After being on anti-depressenats for 25 yrs, I am a 70 yr old male who recently read that for this many yrs on these med could lead to alzheimer problems. I also take the statin drugs after a successful stent. Now I learn that plavix may also cause memory loss. I went off the antidepressants cold turkey for the last 6 mo but cannot go off the plavix. I am losing cognitive abilities and I am a practicing surgeon still. How can I effectively test the capabilities and get a solution. I cannot retire at this time.
You have asked some very interesting questions, which I don't have answers for.
If you were on an antidepressant for 25 years and went off it cold turkey, I'd sure like to hear what your last six months have been like!
I don't know what, if any, studies have been done regarding long term use of ADs and Alzheimer's.
I also had two heart stents placed and was on Plavix for one year, which is the recommended time frame with this drug to protect the stents. When you say you can't go off the Plavix, do you mean because it's not been a year since your stent was placed, or are you being told you can NEVER go off it?
I am also on a stantin as well as a large dose of Niacin and aspirin. I am also on two psychotropic medications for PTSD and depression. I am 60 years old and work as an RN tech in a major hospital. Aside from forgetting where my car keys are or what I went into a specific room to get, I think I'm doing pretty well.
As a surgeon, you must know a great many specialists in all the areas of concern for you. Why do you not discuss these issues with them?
If you do not feel comfortable talking with your colleagues, I strongly urge you to see someone for a complete physical and mental eval. I'm sorry to say this, but with your current issues, I wouldn't let you operate on me. That is a very cruel thing to say, but your sworn oath began......"First, do no harm." It may be time to look for other ways to use your skills outside of the OR.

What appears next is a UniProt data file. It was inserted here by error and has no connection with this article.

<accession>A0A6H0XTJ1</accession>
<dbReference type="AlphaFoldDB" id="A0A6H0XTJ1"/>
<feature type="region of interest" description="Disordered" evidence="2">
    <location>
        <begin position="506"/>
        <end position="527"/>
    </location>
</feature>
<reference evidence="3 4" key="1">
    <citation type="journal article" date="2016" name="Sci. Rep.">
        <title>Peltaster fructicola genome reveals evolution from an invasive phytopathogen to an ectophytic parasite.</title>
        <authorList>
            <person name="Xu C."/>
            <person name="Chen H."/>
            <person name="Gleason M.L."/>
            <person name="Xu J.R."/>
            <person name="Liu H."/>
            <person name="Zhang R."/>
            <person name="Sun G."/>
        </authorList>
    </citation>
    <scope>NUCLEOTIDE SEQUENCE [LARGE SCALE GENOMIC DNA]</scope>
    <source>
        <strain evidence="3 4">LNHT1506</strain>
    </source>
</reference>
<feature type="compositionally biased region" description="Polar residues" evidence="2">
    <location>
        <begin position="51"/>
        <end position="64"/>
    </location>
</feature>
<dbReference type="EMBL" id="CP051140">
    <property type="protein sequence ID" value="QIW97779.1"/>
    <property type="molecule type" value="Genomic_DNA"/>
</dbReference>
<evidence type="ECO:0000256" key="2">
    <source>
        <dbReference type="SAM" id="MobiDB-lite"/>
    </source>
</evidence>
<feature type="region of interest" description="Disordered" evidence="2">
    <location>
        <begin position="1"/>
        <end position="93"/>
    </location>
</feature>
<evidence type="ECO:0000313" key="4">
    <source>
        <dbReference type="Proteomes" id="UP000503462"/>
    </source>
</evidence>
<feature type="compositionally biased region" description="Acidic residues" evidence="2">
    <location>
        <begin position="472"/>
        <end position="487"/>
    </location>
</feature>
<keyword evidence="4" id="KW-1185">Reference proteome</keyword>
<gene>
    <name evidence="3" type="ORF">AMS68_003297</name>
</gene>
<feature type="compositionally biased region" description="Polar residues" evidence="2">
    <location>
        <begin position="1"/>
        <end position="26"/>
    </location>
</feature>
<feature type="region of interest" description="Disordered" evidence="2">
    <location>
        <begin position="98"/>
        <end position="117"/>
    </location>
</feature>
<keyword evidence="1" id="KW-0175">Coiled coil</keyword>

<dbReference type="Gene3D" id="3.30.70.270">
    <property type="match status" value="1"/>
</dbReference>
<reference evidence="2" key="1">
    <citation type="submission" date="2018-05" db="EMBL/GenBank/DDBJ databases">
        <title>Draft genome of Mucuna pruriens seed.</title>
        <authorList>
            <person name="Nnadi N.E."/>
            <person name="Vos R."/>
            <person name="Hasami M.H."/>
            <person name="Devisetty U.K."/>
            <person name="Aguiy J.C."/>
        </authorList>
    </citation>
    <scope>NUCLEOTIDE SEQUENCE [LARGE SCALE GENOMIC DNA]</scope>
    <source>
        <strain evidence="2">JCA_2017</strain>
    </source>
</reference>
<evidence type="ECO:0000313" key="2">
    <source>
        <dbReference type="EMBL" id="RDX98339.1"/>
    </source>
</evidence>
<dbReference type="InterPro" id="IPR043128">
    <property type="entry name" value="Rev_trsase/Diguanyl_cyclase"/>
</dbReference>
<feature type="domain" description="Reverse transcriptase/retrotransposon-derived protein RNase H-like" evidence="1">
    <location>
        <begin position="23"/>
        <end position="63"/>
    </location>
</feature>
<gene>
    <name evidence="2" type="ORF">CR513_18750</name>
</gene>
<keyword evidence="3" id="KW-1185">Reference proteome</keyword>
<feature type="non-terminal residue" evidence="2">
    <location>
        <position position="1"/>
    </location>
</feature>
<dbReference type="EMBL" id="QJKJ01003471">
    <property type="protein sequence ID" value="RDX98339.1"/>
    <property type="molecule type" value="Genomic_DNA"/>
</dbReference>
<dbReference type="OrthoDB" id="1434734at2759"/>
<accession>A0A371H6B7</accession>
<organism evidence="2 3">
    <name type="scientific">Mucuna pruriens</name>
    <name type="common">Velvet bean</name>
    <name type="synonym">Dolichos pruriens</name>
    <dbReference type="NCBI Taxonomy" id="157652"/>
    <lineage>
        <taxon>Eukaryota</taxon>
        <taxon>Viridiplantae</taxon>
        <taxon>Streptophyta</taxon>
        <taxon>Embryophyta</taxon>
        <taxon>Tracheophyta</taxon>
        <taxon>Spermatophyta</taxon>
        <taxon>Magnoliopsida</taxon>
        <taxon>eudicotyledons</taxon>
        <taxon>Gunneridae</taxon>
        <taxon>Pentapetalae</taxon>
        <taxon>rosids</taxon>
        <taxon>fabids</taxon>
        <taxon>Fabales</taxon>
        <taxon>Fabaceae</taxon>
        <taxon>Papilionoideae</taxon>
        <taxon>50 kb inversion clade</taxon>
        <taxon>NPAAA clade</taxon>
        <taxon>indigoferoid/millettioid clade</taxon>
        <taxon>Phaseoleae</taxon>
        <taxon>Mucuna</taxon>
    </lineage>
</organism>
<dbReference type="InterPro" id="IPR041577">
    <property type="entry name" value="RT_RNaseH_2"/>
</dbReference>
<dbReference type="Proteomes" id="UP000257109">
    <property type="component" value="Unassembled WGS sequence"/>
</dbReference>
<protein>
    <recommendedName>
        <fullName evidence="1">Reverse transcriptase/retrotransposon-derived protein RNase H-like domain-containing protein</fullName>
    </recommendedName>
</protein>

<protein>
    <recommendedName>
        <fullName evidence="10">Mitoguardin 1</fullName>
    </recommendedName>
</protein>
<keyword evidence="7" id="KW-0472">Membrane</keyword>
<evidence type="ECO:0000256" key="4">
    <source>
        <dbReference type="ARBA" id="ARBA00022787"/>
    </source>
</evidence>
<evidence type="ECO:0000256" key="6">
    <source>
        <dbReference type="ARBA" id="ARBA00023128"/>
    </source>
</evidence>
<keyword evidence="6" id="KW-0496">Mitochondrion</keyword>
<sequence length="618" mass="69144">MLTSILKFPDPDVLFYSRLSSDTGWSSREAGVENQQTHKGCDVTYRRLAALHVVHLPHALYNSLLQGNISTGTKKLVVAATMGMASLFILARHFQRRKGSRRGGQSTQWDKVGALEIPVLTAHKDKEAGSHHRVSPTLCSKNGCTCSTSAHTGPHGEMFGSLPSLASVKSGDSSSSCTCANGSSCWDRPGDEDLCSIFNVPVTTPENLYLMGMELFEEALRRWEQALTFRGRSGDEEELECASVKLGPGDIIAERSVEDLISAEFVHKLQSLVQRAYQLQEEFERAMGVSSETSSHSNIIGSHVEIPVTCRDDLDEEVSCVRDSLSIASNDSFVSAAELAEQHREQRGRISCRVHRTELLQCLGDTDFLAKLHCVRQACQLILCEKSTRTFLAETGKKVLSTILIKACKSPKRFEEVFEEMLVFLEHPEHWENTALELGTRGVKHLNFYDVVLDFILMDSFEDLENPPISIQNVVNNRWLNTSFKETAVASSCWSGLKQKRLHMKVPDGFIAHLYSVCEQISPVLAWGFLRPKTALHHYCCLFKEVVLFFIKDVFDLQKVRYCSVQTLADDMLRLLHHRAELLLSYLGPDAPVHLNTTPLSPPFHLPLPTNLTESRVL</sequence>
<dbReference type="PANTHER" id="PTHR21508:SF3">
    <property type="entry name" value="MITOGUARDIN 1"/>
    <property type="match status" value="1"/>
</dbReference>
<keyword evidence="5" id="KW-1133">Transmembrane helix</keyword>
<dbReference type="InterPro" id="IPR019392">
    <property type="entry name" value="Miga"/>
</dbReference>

Please talk to someone about your concerns. For all I know, this may be happening because of going cold turkey off ADs. Maybe it can be fixed. But I'm not the one to ask.
I really wish you the very best.
You may have been better off staying on the medication, as most of this may be due to side effects from going off of them. We're all different when it comes to how these medications affect us, and if you need the AD, why stop taking it? Maybe being off of it your mind is just cluttered with all the things the medication kept at bay. I'm 62 and have been on AD's for as long as you and don't plan on going off of them. Keep in mind that what you read said "may" lead to Alzheimer problems, doesn't mean it will or that is causes it. I completely understand why you're hesitant to share this with your colleagues, but you need to determine exactly what is going on. I would go out of town to seek help if you're concerned about what others will think. I would think a close friend could be of help with this. I know how very difficult this is for you but you have the lives of others to consider as always. If you feel incompetent then step down, until this is resolved. You say you can't retire right now but you're a surgeon and it's best to step down as a respected doctor than to be forced out due to incompetency or worse......the loss of a patient. Surgery is very scary for all of us and our lives are in your hands....you owe it to us and yourself to do the right thing. I'm sure your skills can be used outside of the operating room to keep you employed. But seek help because this may be related to you coming off the medications and you may be able to turn this around. You can't operate under your present state of mind...take a leave of absence and see someone. I wish you all the very best, and know that things have a way of working out for the better. Take care.
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